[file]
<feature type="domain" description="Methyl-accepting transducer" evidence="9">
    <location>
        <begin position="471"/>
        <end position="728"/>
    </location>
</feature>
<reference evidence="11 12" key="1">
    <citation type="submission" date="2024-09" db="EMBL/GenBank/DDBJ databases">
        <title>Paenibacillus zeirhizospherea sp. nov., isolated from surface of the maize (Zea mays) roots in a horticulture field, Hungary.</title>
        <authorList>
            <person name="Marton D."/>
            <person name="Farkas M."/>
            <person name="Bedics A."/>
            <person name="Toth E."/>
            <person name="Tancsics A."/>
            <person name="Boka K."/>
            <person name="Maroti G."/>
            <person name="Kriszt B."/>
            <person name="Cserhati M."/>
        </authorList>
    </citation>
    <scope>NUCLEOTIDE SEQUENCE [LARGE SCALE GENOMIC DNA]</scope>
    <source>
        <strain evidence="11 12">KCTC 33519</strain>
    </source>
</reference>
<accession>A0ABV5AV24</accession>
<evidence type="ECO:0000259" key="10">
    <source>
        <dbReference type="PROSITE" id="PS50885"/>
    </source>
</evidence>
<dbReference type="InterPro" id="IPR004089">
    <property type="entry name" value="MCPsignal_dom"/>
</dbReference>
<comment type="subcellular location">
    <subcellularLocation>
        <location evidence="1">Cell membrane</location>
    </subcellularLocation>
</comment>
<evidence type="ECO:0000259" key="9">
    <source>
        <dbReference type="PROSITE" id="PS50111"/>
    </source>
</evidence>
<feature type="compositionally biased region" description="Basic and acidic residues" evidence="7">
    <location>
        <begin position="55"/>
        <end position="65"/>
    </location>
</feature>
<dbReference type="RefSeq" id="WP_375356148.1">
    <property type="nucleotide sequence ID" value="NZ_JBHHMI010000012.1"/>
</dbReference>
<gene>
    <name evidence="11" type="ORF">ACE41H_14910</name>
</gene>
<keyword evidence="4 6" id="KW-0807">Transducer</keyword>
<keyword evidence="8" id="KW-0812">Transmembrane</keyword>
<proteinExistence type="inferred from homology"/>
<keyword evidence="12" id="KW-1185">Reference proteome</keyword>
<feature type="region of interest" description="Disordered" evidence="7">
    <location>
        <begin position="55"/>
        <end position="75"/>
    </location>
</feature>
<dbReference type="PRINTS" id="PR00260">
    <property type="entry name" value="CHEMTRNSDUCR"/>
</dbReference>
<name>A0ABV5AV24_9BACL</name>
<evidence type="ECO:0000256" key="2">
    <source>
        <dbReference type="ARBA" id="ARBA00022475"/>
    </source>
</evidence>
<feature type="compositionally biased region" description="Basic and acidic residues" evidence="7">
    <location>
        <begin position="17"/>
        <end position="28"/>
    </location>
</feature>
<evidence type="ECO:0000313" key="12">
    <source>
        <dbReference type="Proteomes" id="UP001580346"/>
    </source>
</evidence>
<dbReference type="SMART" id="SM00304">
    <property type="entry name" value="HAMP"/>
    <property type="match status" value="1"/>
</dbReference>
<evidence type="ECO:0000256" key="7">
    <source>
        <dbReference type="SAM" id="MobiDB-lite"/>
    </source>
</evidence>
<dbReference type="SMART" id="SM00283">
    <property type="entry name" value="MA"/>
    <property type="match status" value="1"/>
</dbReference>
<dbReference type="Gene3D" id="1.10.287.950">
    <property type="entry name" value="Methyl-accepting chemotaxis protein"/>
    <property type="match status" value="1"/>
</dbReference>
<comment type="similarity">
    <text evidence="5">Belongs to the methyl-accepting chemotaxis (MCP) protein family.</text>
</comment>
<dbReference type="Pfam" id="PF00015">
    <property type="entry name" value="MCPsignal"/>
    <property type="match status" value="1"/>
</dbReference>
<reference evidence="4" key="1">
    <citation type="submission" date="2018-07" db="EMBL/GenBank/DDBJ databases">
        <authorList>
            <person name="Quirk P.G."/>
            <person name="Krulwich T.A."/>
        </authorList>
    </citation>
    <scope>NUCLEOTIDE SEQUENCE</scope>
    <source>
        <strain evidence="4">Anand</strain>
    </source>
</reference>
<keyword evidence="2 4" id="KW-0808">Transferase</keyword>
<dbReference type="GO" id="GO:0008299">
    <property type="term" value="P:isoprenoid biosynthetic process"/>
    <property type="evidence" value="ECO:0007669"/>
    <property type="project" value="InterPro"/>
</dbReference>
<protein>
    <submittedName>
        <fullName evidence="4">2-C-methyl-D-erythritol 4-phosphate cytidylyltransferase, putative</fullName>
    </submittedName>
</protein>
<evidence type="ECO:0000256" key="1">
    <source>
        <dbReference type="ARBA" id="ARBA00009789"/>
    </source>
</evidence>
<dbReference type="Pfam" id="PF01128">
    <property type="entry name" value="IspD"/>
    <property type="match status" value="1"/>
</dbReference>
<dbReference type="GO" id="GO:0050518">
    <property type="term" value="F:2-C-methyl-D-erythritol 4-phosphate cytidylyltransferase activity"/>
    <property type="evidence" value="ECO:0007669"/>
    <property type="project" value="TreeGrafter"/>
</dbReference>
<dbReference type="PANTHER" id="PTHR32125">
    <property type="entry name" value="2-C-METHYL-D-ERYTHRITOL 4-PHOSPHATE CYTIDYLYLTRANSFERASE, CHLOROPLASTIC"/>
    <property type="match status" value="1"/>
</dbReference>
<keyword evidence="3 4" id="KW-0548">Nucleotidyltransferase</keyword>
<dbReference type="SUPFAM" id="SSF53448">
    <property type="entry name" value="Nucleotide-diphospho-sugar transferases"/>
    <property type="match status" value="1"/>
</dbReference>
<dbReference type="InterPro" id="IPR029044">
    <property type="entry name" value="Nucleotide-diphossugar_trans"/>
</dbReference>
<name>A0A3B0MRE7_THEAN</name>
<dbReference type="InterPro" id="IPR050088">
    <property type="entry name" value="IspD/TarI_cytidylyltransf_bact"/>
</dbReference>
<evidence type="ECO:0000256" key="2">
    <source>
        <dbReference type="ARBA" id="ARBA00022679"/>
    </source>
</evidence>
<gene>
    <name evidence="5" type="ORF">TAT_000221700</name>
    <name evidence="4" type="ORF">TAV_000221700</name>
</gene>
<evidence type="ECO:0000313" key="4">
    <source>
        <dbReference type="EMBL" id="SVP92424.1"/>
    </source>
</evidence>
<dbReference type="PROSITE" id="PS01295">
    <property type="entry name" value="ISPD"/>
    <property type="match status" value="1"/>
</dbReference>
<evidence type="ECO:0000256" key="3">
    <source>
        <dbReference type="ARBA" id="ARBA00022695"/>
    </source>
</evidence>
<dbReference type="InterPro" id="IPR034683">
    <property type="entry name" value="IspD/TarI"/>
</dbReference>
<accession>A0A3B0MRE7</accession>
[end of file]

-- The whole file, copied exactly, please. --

<feature type="domain" description="Methyl-accepting transducer" evidence="9">
    <location>
        <begin position="471"/>
        <end position="728"/>
    </location>
</feature>
<reference evidence="11 12" key="1">
    <citation type="submission" date="2024-09" db="EMBL/GenBank/DDBJ databases">
        <title>Paenibacillus zeirhizospherea sp. nov., isolated from surface of the maize (Zea mays) roots in a horticulture field, Hungary.</title>
        <authorList>
            <person name="Marton D."/>
            <person name="Farkas M."/>
            <person name="Bedics A."/>
            <person name="Toth E."/>
            <person name="Tancsics A."/>
            <person name="Boka K."/>
            <person name="Maroti G."/>
            <person name="Kriszt B."/>
            <person name="Cserhati M."/>
        </authorList>
    </citation>
    <scope>NUCLEOTIDE SEQUENCE [LARGE SCALE GENOMIC DNA]</scope>
    <source>
        <strain evidence="11 12">KCTC 33519</strain>
    </source>
</reference>
<accession>A0ABV5AV24</accession>
<evidence type="ECO:0000259" key="10">
    <source>
        <dbReference type="PROSITE" id="PS50885"/>
    </source>
</evidence>
<dbReference type="InterPro" id="IPR004089">
    <property type="entry name" value="MCPsignal_dom"/>
</dbReference>
<comment type="subcellular location">
    <subcellularLocation>
        <location evidence="1">Cell membrane</location>
    </subcellularLocation>
</comment>
<evidence type="ECO:0000259" key="9">
    <source>
        <dbReference type="PROSITE" id="PS50111"/>
    </source>
</evidence>
<feature type="compositionally biased region" description="Basic and acidic residues" evidence="7">
    <location>
        <begin position="55"/>
        <end position="65"/>
    </location>
</feature>
<dbReference type="RefSeq" id="WP_375356148.1">
    <property type="nucleotide sequence ID" value="NZ_JBHHMI010000012.1"/>
</dbReference>
<gene>
    <name evidence="11" type="ORF">ACE41H_14910</name>
</gene>
<keyword evidence="4 6" id="KW-0807">Transducer</keyword>
<keyword evidence="8" id="KW-0812">Transmembrane</keyword>
<proteinExistence type="inferred from homology"/>
<keyword evidence="12" id="KW-1185">Reference proteome</keyword>
<feature type="region of interest" description="Disordered" evidence="7">
    <location>
        <begin position="55"/>
        <end position="75"/>
    </location>
</feature>
<dbReference type="PRINTS" id="PR00260">
    <property type="entry name" value="CHEMTRNSDUCR"/>
</dbReference>
<name>A0ABV5AV24_9BACL</name>
<evidence type="ECO:0000256" key="2">
    <source>
        <dbReference type="ARBA" id="ARBA00022475"/>
    </source>
</evidence>
<feature type="compositionally biased region" description="Basic and acidic residues" evidence="7">
    <location>
        <begin position="17"/>
        <end position="28"/>
    </location>
</feature>
<evidence type="ECO:0000313" key="12">
    <source>
        <dbReference type="Proteomes" id="UP001580346"/>
    </source>
</evidence>
<dbReference type="SMART" id="SM00304">
    <property type="entry name" value="HAMP"/>
    <property type="match status" value="1"/>
</dbReference>
<evidence type="ECO:0000256" key="7">
    <source>
        <dbReference type="SAM" id="MobiDB-lite"/>
    </source>
</evidence>
<dbReference type="SMART" id="SM00283">
    <property type="entry name" value="MA"/>
    <property type="match status" value="1"/>
</dbReference>
<dbReference type="Gene3D" id="1.10.287.950">
    <property type="entry name" value="Methyl-accepting chemotaxis protein"/>
    <property type="match status" value="1"/>
</dbReference>
<comment type="similarity">
    <text evidence="5">Belongs to the methyl-accepting chemotaxis (MCP) protein family.</text>
</comment>
<dbReference type="Pfam" id="PF00015">
    <property type="entry name" value="MCPsignal"/>
    <property type="match status" value="1"/>
</dbReference>
<reference evidence="4" key="1">
    <citation type="submission" date="2018-07" db="EMBL/GenBank/DDBJ databases">
        <authorList>
            <person name="Quirk P.G."/>
            <person name="Krulwich T.A."/>
        </authorList>
    </citation>
    <scope>NUCLEOTIDE SEQUENCE</scope>
    <source>
        <strain evidence="4">Anand</strain>
    </source>
</reference>
<keyword evidence="2 4" id="KW-0808">Transferase</keyword>
<dbReference type="GO" id="GO:0008299">
    <property type="term" value="P:isoprenoid biosynthetic process"/>
    <property type="evidence" value="ECO:0007669"/>
    <property type="project" value="InterPro"/>
</dbReference>
<protein>
    <submittedName>
        <fullName evidence="4">2-C-methyl-D-erythritol 4-phosphate cytidylyltransferase, putative</fullName>
    </submittedName>
</protein>
<evidence type="ECO:0000256" key="1">
    <source>
        <dbReference type="ARBA" id="ARBA00009789"/>
    </source>
</evidence>
<dbReference type="Pfam" id="PF01128">
    <property type="entry name" value="IspD"/>
    <property type="match status" value="1"/>
</dbReference>
<dbReference type="GO" id="GO:0050518">
    <property type="term" value="F:2-C-methyl-D-erythritol 4-phosphate cytidylyltransferase activity"/>
    <property type="evidence" value="ECO:0007669"/>
    <property type="project" value="TreeGrafter"/>
</dbReference>
<dbReference type="PANTHER" id="PTHR32125">
    <property type="entry name" value="2-C-METHYL-D-ERYTHRITOL 4-PHOSPHATE CYTIDYLYLTRANSFERASE, CHLOROPLASTIC"/>
    <property type="match status" value="1"/>
</dbReference>
<keyword evidence="3 4" id="KW-0548">Nucleotidyltransferase</keyword>
<dbReference type="SUPFAM" id="SSF53448">
    <property type="entry name" value="Nucleotide-diphospho-sugar transferases"/>
    <property type="match status" value="1"/>
</dbReference>
<dbReference type="InterPro" id="IPR029044">
    <property type="entry name" value="Nucleotide-diphossugar_trans"/>
</dbReference>
<name>A0A3B0MRE7_THEAN</name>
<dbReference type="InterPro" id="IPR050088">
    <property type="entry name" value="IspD/TarI_cytidylyltransf_bact"/>
</dbReference>
<evidence type="ECO:0000256" key="2">
    <source>
        <dbReference type="ARBA" id="ARBA00022679"/>
    </source>
</evidence>
<gene>
    <name evidence="5" type="ORF">TAT_000221700</name>
    <name evidence="4" type="ORF">TAV_000221700</name>
</gene>
<evidence type="ECO:0000313" key="4">
    <source>
        <dbReference type="EMBL" id="SVP92424.1"/>
    </source>
</evidence>
<dbReference type="PROSITE" id="PS01295">
    <property type="entry name" value="ISPD"/>
    <property type="match status" value="1"/>
</dbReference>
<evidence type="ECO:0000256" key="3">
    <source>
        <dbReference type="ARBA" id="ARBA00022695"/>
    </source>
</evidence>
<dbReference type="InterPro" id="IPR034683">
    <property type="entry name" value="IspD/TarI"/>
</dbReference>
<accession>A0A3B0MRE7</accession>